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A progressive Iranian women's rights movement has slipped through the cracks of mainstream scholarship. In the 1960s, Iranian women rallied for progressive family law reforms; their efforts culminated in the Family Protection Law of 1967. This note provides an alternative view of the women's rights movement in the Middle East and highlights how a social movement gave rise to comprehensive and progressive family law reform. Over the last century, Iran has been under authoritarian rule, first in the form of a monarchy and now in a theocracy. In spite of this, Iranian women have been steadfast in the fight for freedom. In 2022, Iranian women of all ages, faiths, and socioeconomic backgrounds have led an unprecedented uprising against their government. For the first time since 1979, there is hope for democracy in Iran. This note shines a light on the road to restoring women's rights in Iran.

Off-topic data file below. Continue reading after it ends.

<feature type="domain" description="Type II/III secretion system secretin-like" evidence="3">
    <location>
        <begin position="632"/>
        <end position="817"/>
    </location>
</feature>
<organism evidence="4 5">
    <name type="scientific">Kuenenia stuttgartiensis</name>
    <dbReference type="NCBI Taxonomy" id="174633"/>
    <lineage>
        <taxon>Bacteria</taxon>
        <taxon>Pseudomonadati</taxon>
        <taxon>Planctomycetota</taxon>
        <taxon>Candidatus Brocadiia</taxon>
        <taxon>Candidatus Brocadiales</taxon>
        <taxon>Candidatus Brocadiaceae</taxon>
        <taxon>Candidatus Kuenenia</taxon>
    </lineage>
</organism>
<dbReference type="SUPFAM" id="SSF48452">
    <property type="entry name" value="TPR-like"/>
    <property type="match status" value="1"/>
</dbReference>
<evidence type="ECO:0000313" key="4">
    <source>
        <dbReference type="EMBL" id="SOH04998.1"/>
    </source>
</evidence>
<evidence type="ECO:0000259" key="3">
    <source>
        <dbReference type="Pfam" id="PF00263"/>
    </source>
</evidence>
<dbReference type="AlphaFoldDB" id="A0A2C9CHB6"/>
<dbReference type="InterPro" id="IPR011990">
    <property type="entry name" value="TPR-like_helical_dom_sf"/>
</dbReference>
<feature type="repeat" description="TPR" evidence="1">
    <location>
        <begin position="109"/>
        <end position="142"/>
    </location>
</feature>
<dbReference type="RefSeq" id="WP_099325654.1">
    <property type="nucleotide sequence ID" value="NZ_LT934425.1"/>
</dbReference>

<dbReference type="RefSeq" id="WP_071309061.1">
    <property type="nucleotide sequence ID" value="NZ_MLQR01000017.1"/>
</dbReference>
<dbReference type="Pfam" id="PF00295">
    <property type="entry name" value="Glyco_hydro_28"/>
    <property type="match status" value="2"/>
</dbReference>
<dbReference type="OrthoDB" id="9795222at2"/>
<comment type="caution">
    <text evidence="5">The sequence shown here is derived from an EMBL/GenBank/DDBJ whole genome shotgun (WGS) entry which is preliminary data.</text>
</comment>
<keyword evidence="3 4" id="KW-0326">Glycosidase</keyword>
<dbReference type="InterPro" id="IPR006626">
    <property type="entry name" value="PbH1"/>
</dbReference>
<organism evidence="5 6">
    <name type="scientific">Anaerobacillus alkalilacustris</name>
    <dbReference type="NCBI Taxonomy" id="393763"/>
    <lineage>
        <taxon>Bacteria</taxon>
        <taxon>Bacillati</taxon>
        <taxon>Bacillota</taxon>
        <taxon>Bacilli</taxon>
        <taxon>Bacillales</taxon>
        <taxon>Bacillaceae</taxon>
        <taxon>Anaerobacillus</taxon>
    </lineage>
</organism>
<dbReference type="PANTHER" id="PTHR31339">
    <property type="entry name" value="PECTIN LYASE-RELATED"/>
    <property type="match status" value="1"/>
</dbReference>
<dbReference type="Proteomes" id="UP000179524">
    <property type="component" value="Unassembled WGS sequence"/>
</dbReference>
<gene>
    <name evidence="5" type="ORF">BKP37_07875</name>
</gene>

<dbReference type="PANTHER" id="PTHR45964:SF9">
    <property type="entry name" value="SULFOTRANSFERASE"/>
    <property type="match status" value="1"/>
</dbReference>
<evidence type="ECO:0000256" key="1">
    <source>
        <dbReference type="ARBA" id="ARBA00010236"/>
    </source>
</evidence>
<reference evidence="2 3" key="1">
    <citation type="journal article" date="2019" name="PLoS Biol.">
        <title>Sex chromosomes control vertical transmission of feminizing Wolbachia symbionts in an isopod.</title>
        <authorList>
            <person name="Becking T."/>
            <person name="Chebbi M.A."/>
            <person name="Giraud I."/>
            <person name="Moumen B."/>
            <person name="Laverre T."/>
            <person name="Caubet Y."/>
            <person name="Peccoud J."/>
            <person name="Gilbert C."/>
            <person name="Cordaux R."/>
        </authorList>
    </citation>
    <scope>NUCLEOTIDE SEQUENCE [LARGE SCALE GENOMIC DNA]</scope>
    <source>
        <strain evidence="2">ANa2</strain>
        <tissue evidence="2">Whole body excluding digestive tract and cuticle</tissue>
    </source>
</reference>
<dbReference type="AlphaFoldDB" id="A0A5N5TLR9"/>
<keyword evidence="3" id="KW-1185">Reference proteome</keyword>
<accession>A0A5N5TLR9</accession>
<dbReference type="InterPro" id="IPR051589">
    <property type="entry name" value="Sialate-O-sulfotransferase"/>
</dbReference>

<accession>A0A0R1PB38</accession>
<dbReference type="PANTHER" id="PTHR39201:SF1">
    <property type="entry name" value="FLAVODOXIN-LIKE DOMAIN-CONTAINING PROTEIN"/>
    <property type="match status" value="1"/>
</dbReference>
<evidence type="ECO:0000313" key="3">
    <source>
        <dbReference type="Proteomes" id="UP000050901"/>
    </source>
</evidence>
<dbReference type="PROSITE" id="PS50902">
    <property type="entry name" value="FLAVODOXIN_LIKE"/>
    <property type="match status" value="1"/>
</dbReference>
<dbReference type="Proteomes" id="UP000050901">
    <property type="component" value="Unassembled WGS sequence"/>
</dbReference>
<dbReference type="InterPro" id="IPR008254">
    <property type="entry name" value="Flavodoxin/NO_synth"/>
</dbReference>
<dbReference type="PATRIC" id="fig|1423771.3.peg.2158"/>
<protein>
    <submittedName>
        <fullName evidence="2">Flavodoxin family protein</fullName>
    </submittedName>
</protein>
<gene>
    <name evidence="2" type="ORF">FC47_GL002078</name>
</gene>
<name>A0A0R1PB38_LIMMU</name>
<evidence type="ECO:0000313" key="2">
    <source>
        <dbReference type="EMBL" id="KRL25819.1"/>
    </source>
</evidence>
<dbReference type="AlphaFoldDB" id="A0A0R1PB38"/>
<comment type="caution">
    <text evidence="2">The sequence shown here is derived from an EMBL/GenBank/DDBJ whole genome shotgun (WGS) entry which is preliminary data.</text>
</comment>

Neeki Memarzadeh, New Perspectives on Iran: The Path to Progressive Family Law Before the Islamic Revolution, 33 Duke Journal of Comparative & International Law 97-119 (2023)
Available at: https://scholarship.law.duke.edu/djcil/vol33/iss1/3